Monday numbers – A closer look at what teachers think about about guns

Monday numbers – A closer look at what teachers think about about guns

- in Education, Top Story

Last month, in response to the latest in a series of mass shootings in American schools, some lawmakers suggested arming North Carolina teachers. Last week, pollsters at Elon University released the results of a poll in which they asked North Carolina teachers about the issue.

Today, we present some numbers from that poll and gun-related numbers from the 2016 Uniform Crime Reporting Data report of the North Carolina State Bureau of Investigation.

78 percent – The number of teachers in the Elon poll who said it was a bad idea to allow teachers to carry guns in schools.

74 percent – The number of teachers in the Elon poll who said they would not carry a gun in school if allowed.

61 percent – The number of teachers in the Elon poll who said allowing teachers to carry guns in school would make them feel less safe.

68 percent – The number of teachers in the Elon poll who said guns carried by teachers in school would be likely to fall into the wrong hands.

69 percent
– The number of teachers in the Elon poll who said arming teachers would be a bad idea even if the number of teachers was limited and they underwent training.

99 percent – The number of teachers in the Elon poll who said they would favor ensuring background checks on all gun sales.

77 percent – The number of teachers in the Elon poll who said they would favor banning sales of  sales of semi-automatic high capacity rifles.

92 percent – The number of teacher in the Elon poll who said they would favor increased support for mental health funding.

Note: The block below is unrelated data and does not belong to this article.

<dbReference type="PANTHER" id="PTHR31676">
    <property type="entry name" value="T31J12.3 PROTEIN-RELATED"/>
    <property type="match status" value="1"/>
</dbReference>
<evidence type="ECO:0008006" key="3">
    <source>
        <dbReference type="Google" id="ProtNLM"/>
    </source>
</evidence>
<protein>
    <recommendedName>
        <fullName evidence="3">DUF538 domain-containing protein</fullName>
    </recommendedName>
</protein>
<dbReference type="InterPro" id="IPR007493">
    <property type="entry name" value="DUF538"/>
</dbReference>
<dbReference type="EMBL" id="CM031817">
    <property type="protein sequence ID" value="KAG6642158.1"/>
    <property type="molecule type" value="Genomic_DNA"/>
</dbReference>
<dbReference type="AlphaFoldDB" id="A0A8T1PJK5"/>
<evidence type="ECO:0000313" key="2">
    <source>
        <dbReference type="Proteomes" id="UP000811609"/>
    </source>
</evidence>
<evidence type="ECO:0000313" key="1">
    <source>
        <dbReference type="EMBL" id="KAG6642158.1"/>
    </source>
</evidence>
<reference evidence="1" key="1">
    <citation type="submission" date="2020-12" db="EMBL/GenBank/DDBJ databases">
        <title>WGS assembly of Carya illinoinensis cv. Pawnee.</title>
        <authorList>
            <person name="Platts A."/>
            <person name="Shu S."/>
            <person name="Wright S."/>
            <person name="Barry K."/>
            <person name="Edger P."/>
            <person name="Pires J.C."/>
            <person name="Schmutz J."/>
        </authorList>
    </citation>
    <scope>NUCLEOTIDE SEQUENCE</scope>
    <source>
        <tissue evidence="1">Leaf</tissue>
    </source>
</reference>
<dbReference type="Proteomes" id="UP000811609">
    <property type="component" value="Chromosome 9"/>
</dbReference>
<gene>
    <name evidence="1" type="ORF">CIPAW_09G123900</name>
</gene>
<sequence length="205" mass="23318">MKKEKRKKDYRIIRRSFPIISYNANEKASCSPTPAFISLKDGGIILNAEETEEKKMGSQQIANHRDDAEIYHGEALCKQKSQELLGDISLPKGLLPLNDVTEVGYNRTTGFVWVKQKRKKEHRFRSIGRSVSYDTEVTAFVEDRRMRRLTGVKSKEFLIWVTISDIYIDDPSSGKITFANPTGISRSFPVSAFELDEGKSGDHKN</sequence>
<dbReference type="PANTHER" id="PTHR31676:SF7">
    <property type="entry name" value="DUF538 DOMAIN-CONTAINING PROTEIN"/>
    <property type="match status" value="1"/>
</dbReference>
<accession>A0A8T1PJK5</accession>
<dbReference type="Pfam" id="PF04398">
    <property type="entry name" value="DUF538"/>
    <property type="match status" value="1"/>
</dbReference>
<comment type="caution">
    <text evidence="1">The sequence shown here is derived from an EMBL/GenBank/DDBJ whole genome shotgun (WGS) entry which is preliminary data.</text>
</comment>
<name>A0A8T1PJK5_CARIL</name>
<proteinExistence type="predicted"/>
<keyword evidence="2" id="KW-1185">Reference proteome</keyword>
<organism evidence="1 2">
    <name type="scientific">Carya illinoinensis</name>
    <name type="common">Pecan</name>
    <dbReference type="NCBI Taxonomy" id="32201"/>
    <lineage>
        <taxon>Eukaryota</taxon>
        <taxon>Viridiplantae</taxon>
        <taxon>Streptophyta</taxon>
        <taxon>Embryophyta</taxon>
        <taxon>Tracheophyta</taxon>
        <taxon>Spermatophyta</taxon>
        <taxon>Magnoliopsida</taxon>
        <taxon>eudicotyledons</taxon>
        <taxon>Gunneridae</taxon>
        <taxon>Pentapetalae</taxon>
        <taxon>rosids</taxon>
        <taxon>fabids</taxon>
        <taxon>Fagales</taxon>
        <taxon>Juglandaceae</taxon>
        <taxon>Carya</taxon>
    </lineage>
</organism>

298 – The number of known murders committed with handguns in North Carolina in 2016, as recorded by the SBI.

13 percent – The increase in that number between 2015 and 2016.

128 – The number of known murders committed using unspecified or undetermined types of firearms in North Carolina in 2016, as recorded by the SBI.

47 percent – The increase in that number between 2015 and 2016.

10,827 – The number of aggravated assaults committed with a firearm in North Carolina in 2016, as recorded by the SBI in 2016.

12 percent – The increase in that number between 2015 and 2016.

About the author

Joe Killian, Investigative Reporter, joined N.C. Policy Watch in August of 2016. His work takes a closer look at government, politics and policy in North Carolina and their impact on the lives of everyday people. Before joining Policy Watch, Joe spent a decade at the News & Record in Greensboro, reporting on everything from cops and courts to higher education. He covered the city councils of High Point and Greensboro and the Guilford County Board of Commissioners before becoming the paper’s full-time government and politics reporter. His work has also appeared in the Winston-Salem Journal, Go Triad, the Bristol Press in Bristol, Conn., and the Cape Cod Times in Hyannis, Mass.
joe@ncpolicywatch.com
919-863-2402